Group and team dynamics in sport

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  • Group and team dynamics in sport
    • Group formation
      • Stage 3: Norming
        • There is now much more agreement and consensus of opinion in the team. Roles and responsibilities are clearer and generally accepted.
          • Decisions that are very important are increasingly made through group agreement. Less important decisions are delegated to individuals.
            • There is now a stronger sense of community. The team is more social and individuals are more friendly with each other.
              • There is general respect for the leader and leadership is more likely to be shared.
      • Stage 2: Storming
        • Group decisions are difficult. Team jostle for position in the team as they attempt to establish themselves.
          • There is no clearer focus for the team and they have a stronger sense of purpose, although there are many uncertainties.
            • Cliques form at this stage and there may be power struggles. there needs to be an environment of compromise to enable progress. The leader has a more advisory or coaching role.
      • Stage 4: Performing
        • The team has more strategies and has a clear vision and clear aims. There is no interference or participation from the leader.
          • There is a focus on achieving goals, and the team makes most of the decisions against criteria agreed with the leader.
            • The team members are trusted to get on with the job in hand with little interference. Disagreements occur but now they are resolved within the team positively.
              • The team is able to work and be personable at the same time. The team does not need to be instructed or assisted. Team members might ask for assistance from the leader with personal and interpersonal issues.
      • Stage 1: Forming
        • High dependence on the leader for guidance and direction.
          • The group members start to get to know each other. There is very little agreement on the aims of the team.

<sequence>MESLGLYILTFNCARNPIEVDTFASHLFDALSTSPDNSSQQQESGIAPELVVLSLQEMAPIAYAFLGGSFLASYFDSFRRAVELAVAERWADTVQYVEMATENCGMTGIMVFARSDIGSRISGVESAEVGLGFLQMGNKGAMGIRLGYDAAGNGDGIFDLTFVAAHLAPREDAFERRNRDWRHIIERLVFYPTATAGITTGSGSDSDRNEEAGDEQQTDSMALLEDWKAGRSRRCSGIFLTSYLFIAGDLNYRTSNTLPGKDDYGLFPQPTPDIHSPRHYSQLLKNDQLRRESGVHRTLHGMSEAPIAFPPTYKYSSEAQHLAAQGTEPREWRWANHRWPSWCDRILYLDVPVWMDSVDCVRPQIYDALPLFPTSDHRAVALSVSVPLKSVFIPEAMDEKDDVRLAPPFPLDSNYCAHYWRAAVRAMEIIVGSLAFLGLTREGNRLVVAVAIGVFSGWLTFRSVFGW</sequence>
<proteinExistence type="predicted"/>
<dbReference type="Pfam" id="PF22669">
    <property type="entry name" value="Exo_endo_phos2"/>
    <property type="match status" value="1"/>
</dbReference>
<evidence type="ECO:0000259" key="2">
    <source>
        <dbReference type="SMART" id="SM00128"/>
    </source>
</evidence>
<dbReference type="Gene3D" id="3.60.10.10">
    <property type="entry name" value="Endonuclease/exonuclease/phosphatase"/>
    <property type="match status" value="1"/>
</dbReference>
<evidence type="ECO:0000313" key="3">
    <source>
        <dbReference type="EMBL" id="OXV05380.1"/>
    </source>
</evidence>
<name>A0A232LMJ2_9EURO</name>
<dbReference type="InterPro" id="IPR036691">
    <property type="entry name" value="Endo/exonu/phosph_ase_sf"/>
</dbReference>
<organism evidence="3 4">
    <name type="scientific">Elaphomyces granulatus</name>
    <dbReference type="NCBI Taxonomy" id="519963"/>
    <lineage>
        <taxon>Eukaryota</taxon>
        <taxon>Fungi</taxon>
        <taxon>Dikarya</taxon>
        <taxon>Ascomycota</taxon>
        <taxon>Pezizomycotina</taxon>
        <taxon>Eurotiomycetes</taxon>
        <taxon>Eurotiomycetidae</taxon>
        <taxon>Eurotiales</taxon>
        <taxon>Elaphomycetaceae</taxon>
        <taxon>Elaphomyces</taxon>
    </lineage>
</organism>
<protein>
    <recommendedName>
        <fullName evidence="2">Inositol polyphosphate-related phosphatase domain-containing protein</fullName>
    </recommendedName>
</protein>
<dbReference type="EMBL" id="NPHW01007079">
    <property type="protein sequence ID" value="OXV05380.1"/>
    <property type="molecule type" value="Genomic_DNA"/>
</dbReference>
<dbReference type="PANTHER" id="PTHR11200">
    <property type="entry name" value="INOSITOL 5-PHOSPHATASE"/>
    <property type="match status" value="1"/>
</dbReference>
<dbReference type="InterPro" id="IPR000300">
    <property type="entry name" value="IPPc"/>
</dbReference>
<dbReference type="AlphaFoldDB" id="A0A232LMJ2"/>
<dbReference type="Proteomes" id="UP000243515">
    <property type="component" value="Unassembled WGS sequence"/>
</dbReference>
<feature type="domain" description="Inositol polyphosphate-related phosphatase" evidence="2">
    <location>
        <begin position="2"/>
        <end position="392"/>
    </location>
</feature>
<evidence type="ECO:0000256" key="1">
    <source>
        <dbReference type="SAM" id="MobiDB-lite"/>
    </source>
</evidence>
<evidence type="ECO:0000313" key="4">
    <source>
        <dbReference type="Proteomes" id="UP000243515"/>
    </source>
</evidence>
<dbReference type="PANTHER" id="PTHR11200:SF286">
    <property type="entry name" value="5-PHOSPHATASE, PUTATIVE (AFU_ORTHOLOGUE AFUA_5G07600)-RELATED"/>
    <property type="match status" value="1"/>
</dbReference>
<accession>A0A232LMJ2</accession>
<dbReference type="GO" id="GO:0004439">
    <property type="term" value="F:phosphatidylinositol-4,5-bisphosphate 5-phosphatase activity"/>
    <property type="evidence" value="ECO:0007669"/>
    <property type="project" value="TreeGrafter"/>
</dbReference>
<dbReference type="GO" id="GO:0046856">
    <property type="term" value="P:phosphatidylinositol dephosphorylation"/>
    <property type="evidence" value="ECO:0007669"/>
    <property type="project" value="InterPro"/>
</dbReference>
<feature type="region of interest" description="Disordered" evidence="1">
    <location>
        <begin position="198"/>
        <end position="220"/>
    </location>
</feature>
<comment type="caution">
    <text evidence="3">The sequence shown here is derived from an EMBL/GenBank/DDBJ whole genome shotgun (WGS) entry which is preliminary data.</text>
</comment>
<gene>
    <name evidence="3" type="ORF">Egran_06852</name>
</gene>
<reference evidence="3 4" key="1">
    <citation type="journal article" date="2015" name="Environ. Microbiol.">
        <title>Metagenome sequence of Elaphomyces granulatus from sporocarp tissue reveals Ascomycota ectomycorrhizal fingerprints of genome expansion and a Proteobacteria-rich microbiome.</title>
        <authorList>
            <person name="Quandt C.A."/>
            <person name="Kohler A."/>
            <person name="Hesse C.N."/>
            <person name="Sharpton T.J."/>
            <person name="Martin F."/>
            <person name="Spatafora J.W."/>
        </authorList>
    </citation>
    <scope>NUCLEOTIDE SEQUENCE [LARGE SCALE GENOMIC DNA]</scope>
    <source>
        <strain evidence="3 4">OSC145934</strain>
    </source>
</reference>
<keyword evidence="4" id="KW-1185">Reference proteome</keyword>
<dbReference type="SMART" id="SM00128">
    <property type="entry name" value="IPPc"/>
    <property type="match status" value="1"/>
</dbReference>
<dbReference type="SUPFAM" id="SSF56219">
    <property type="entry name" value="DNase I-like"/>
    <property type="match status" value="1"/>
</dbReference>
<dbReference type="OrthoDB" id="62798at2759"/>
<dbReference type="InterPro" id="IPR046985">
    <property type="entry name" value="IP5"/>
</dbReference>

• Each team member's individual roles are unclear and the team leader must be prepared to give strong direction
    • Team Cohesion
      • Concerns the motivation which attracts individuals to the group and the resistance of those members to the group breaking up.
        • FESTINGER (1963) states that cohesiveness is 'the total field of forces which act on members to remain in the group.
      • CARRON (1980), cohesion has two dimensions
          • -how attracted the individuals are to the group
          • -how the individual members of the group feel about the group as a whole.
    • Group Performance
      • STEINER (1972)
        • actual productivity = potential productivity - losses due to faulty processes
          • Potential productivity refers to the best possible performance of the group and must take into account the resources available to the group and the abilities of the individual; members.
      • If you bring the best individual performers together, you are likely to get the best team, but this is not always the case.
    • The Ringelmann Effect
      • The Ringelmann effect arises when the average individual performance decreases as the group size increases.
      • Ringelmann found that in a rope-pulling task groups pulled with more force than an individual,
        • but not with as much force as each individual pulling force put together - eight people only pulled four times as hard as one, not eight times as hard.
          • INGHAM (1974) showed that this loss in performance was due to both co-ordination and motivational problems but was mainly caused by individuals within the group losing motivation
        • When some individuals in a group lose motivation, apparently caused by the individual losing identity when placed in a group. Individual efforts may not be recognised by those who are spectating or by those taking part.
    • GROUP
      • A collection of people who both share similar goals and interact with one another.


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